What is a summary of Chapter 2 of The Story of My Life by Helen Keller?
In this chapter, Helen Keller describes her life from the time she overcame her illness until just before her teacher Anne Sullivan came. Since she had become blind and deaf at such a young age, Helen found it hard to communicate with others and did not experience the world like most little kids.
I understood a good deal of what was going on about me. At five I learned to fold and put away the clean clothes when they were brought in from the laundry, and I distinguished my own from the rest. I knew by the way my mother and aunt dressed when they were going out, and I invariably begged to go with them. (Ch. 2)
Little Helen Keller found it frustrating when she could not talk, the way others did. She had the capability to talk, but did not know language. She was too young when she got sick. As a result, she was curious and annoyed when others talked with their mouths instead of making signs, as she had to do.
I do not remember when I first realized that I was different from other people; but I knew it before my teacher came to me. I had noticed that my mother and my friends did not use signs as I did when they wanted anything done, but talked with their mouths. Sometimes I stood between two persons who were conversing and touched their lips. I could not understand, and was vexed. (Ch. 2)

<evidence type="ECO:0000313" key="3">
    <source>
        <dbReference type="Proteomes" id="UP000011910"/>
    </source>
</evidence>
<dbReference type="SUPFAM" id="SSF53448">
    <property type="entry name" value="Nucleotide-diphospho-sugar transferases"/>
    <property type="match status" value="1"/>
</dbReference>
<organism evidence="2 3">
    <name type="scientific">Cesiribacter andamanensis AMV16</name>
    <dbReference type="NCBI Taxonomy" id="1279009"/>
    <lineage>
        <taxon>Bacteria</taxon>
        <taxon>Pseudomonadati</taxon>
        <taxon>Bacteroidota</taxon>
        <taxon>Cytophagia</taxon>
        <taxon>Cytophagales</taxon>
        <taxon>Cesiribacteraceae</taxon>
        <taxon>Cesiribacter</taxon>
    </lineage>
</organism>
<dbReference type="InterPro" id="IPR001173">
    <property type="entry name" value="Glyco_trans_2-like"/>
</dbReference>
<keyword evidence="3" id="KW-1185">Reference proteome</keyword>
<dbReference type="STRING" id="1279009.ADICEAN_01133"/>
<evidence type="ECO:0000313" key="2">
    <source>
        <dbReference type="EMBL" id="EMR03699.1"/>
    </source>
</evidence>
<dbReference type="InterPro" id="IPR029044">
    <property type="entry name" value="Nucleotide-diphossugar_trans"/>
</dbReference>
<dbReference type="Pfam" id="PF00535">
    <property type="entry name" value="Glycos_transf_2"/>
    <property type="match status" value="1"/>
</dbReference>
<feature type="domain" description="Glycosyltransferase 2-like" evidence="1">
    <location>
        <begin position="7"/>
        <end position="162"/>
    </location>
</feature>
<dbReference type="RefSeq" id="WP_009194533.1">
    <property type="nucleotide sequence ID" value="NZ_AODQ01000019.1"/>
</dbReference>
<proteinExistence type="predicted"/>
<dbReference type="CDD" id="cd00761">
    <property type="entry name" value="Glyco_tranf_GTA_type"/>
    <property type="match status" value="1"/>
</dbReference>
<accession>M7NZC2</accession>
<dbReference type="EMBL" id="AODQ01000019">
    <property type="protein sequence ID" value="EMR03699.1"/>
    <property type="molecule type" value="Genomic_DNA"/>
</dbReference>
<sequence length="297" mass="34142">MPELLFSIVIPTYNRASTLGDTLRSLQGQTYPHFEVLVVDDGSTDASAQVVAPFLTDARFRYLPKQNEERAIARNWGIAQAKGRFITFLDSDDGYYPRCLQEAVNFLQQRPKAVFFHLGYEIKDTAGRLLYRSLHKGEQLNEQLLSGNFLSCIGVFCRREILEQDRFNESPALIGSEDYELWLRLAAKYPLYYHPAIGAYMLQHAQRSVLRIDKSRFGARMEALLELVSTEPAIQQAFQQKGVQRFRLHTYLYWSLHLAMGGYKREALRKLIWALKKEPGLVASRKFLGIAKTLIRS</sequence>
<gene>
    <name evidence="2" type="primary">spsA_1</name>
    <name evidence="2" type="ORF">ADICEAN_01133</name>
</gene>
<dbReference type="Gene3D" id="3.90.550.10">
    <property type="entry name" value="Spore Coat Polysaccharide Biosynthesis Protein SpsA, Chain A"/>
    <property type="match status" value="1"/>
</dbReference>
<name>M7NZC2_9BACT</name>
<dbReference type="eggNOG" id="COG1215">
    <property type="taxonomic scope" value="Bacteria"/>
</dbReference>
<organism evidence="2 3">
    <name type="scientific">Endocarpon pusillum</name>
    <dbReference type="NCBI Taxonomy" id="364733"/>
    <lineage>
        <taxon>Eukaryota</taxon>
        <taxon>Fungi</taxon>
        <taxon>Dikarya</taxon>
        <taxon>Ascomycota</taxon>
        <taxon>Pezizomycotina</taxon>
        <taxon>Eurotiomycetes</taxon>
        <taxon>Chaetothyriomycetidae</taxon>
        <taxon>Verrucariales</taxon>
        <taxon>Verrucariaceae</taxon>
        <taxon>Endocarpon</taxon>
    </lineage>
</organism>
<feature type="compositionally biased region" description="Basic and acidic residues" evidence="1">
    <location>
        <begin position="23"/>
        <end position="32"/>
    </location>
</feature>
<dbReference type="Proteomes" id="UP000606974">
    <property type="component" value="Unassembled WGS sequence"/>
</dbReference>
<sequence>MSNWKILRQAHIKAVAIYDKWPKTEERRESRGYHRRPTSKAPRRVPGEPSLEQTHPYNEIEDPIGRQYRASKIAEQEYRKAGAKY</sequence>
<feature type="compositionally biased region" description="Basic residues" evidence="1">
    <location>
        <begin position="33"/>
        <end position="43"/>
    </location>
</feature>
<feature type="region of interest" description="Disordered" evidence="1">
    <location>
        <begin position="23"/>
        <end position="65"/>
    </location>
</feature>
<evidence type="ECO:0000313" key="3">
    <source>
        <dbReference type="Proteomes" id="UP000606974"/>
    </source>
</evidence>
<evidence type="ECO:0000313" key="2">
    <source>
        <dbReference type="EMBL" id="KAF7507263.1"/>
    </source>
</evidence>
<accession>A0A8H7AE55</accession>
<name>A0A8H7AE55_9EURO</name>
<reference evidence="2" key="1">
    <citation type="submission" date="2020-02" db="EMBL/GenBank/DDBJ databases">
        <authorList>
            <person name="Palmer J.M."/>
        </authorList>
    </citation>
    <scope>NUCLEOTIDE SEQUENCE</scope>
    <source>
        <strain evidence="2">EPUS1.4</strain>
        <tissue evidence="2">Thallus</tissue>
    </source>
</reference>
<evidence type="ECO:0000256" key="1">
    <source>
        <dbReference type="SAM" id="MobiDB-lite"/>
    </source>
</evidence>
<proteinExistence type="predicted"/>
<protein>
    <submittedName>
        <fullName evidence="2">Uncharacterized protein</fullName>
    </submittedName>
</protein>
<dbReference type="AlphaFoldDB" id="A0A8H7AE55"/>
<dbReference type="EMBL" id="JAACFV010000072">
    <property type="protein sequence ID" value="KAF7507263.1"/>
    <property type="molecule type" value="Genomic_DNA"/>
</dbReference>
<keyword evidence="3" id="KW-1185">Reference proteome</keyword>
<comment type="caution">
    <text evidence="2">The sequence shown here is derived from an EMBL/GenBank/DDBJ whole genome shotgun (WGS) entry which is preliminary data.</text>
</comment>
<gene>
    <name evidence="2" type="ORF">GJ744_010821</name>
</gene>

Helen Keller’s friend and constant companion was Martha Washington, the cook’s child. She understood Helen’s signs, so they could communicate with each other to some extent. When Helen’s little sister was born, she considered her an “intruder” because she got her mother’s attention, which was previously all for Helen. She even overturned the baby in its cradle one day, but her mother caught it. This was probably the point where her parents decided they needed to learn to communicate with Helen and got her a teacher.